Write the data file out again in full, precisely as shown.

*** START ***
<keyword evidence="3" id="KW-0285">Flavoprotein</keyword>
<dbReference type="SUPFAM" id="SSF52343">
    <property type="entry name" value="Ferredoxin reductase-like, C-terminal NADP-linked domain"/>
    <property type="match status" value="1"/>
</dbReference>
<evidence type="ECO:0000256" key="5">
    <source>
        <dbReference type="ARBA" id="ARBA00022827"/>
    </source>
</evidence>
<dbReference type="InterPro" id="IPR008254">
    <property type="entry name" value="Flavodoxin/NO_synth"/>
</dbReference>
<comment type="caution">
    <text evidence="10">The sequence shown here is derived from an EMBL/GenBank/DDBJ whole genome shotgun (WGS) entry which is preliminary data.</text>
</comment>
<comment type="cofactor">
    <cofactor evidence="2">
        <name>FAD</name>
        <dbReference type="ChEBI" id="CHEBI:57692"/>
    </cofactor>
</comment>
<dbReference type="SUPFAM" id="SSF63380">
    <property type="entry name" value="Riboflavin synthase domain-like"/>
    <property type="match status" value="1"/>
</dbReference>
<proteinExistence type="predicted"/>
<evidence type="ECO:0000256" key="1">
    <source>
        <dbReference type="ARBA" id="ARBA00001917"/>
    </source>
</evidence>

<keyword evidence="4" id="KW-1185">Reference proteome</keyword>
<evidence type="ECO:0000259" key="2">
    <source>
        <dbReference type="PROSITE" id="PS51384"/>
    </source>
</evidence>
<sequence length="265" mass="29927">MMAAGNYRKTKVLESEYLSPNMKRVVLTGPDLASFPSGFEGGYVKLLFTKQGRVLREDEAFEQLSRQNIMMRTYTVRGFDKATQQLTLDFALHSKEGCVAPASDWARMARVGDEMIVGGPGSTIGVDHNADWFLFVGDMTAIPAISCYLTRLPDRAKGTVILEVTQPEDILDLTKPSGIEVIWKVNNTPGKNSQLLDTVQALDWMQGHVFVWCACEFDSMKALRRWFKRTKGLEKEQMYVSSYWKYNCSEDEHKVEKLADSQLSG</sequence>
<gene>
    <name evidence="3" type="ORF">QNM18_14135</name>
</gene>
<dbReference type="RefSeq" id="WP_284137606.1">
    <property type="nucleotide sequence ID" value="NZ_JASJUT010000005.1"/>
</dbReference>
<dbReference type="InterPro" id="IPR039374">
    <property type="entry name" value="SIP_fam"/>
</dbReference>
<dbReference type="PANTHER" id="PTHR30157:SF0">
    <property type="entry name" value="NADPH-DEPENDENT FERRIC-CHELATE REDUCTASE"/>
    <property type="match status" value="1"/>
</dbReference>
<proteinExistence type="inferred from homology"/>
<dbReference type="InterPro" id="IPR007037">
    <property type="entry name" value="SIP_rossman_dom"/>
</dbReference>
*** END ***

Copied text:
<keyword evidence="3" id="KW-0285">Flavoprotein</keyword>
<dbReference type="SUPFAM" id="SSF52343">
    <property type="entry name" value="Ferredoxin reductase-like, C-terminal NADP-linked domain"/>
    <property type="match status" value="1"/>
</dbReference>
<evidence type="ECO:0000256" key="5">
    <source>
        <dbReference type="ARBA" id="ARBA00022827"/>
    </source>
</evidence>
<dbReference type="InterPro" id="IPR008254">
    <property type="entry name" value="Flavodoxin/NO_synth"/>
</dbReference>
<comment type="caution">
    <text evidence="10">The sequence shown here is derived from an EMBL/GenBank/DDBJ whole genome shotgun (WGS) entry which is preliminary data.</text>
</comment>
<comment type="cofactor">
    <cofactor evidence="2">
        <name>FAD</name>
        <dbReference type="ChEBI" id="CHEBI:57692"/>
    </cofactor>
</comment>
<dbReference type="SUPFAM" id="SSF63380">
    <property type="entry name" value="Riboflavin synthase domain-like"/>
    <property type="match status" value="1"/>
</dbReference>
<proteinExistence type="predicted"/>
<evidence type="ECO:0000256" key="1">
    <source>
        <dbReference type="ARBA" id="ARBA00001917"/>
    </source>
</evidence>

<keyword evidence="4" id="KW-1185">Reference proteome</keyword>
<evidence type="ECO:0000259" key="2">
    <source>
        <dbReference type="PROSITE" id="PS51384"/>
    </source>
</evidence>
<sequence length="265" mass="29927">MMAAGNYRKTKVLESEYLSPNMKRVVLTGPDLASFPSGFEGGYVKLLFTKQGRVLREDEAFEQLSRQNIMMRTYTVRGFDKATQQLTLDFALHSKEGCVAPASDWARMARVGDEMIVGGPGSTIGVDHNADWFLFVGDMTAIPAISCYLTRLPDRAKGTVILEVTQPEDILDLTKPSGIEVIWKVNNTPGKNSQLLDTVQALDWMQGHVFVWCACEFDSMKALRRWFKRTKGLEKEQMYVSSYWKYNCSEDEHKVEKLADSQLSG</sequence>
<gene>
    <name evidence="3" type="ORF">QNM18_14135</name>
</gene>
<dbReference type="RefSeq" id="WP_284137606.1">
    <property type="nucleotide sequence ID" value="NZ_JASJUT010000005.1"/>
</dbReference>
<dbReference type="InterPro" id="IPR039374">
    <property type="entry name" value="SIP_fam"/>
</dbReference>
<dbReference type="PANTHER" id="PTHR30157:SF0">
    <property type="entry name" value="NADPH-DEPENDENT FERRIC-CHELATE REDUCTASE"/>
    <property type="match status" value="1"/>
</dbReference>
<proteinExistence type="inferred from homology"/>
<dbReference type="InterPro" id="IPR007037">
    <property type="entry name" value="SIP_rossman_dom"/>
</dbReference>